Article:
Study co-author Lara McKenzie, PhD, MA, principal investigator in the Center for Injury Research and Policy at Nationwide Children's said, "Inquisitive children mistakenly identify hydrocarbons as a food or beverage and attempt to ingest the poison, which is the most common way children are exposed to the chemical." "The changing seasons should remind parents to ensure proper storage of hydrocarbons in their original containers."
When parents made phone calls to their regional poison centers, their cases were mostly managed at home without the need to be treated in the emergency department. This trend has been reported in other studies and further demonstrated the potential cost savings of regional poison centers.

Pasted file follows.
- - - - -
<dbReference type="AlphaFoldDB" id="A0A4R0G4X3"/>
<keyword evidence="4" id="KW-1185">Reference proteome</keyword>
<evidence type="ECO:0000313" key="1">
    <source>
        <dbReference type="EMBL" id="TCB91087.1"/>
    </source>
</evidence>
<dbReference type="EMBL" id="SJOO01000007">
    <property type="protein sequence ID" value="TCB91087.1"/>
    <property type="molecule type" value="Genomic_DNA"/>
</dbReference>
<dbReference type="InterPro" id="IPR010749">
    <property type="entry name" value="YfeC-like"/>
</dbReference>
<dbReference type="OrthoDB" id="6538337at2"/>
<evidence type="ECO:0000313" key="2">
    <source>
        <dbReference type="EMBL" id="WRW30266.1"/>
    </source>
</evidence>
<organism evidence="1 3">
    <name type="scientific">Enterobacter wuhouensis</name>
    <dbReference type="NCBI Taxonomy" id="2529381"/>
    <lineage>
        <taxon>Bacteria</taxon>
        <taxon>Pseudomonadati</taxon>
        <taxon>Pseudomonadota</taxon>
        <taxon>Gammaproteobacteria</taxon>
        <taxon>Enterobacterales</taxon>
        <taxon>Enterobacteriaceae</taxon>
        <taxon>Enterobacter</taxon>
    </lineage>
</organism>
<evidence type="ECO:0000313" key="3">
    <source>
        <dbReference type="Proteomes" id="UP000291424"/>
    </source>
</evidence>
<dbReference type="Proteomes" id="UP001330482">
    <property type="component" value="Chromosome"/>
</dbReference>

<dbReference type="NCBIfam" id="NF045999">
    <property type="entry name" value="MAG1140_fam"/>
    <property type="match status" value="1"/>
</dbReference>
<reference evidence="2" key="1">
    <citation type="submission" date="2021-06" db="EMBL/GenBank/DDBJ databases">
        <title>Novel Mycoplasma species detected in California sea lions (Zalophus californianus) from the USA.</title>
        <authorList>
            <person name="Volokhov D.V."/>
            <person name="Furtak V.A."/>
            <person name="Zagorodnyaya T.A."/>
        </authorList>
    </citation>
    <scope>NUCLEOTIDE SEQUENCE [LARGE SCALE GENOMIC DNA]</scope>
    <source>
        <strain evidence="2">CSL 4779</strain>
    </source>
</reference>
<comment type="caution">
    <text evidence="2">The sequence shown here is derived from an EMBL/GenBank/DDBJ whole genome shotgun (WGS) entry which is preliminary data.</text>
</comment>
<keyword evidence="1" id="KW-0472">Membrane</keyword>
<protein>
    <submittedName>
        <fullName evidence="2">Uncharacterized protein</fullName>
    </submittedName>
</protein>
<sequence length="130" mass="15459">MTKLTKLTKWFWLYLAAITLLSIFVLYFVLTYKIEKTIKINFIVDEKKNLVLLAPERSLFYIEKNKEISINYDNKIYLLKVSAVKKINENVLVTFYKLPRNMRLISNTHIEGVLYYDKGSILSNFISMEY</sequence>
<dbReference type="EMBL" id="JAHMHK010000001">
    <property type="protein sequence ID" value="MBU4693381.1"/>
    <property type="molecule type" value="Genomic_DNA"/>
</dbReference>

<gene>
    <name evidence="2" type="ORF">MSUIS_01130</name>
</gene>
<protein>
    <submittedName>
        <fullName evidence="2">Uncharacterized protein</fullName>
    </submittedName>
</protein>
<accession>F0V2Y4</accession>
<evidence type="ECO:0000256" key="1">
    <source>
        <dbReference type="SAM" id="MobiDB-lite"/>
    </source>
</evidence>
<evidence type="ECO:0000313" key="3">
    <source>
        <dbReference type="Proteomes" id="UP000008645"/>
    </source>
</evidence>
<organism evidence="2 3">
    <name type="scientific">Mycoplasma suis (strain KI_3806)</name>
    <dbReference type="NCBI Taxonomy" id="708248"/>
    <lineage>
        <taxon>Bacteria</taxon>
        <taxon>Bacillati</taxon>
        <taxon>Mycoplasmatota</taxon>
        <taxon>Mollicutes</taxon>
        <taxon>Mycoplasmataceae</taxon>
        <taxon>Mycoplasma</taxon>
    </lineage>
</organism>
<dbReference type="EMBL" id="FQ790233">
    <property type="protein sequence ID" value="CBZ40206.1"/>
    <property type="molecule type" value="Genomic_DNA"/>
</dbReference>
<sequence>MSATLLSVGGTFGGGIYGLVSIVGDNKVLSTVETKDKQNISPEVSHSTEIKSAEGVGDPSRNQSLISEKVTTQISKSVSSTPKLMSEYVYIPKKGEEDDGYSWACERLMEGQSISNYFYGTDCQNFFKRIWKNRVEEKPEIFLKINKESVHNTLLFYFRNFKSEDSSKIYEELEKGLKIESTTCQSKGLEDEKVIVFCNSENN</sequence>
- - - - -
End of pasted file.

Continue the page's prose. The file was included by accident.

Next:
AdvertisementBoth Jolliff and McKenzie are also faculty members at The Ohio State University College of Medicine. Their safety tips for parents include:
- Store products properly and high up where children can't see or reach them.
- Keep products in their original, child-resistant package containers.
- Supervise children when these products are being used in and around the home.
- Keep cabinets with products containing hydrocarbons locked.
- Keep children safely in the vehicle during fuel fill ups at gas stations.
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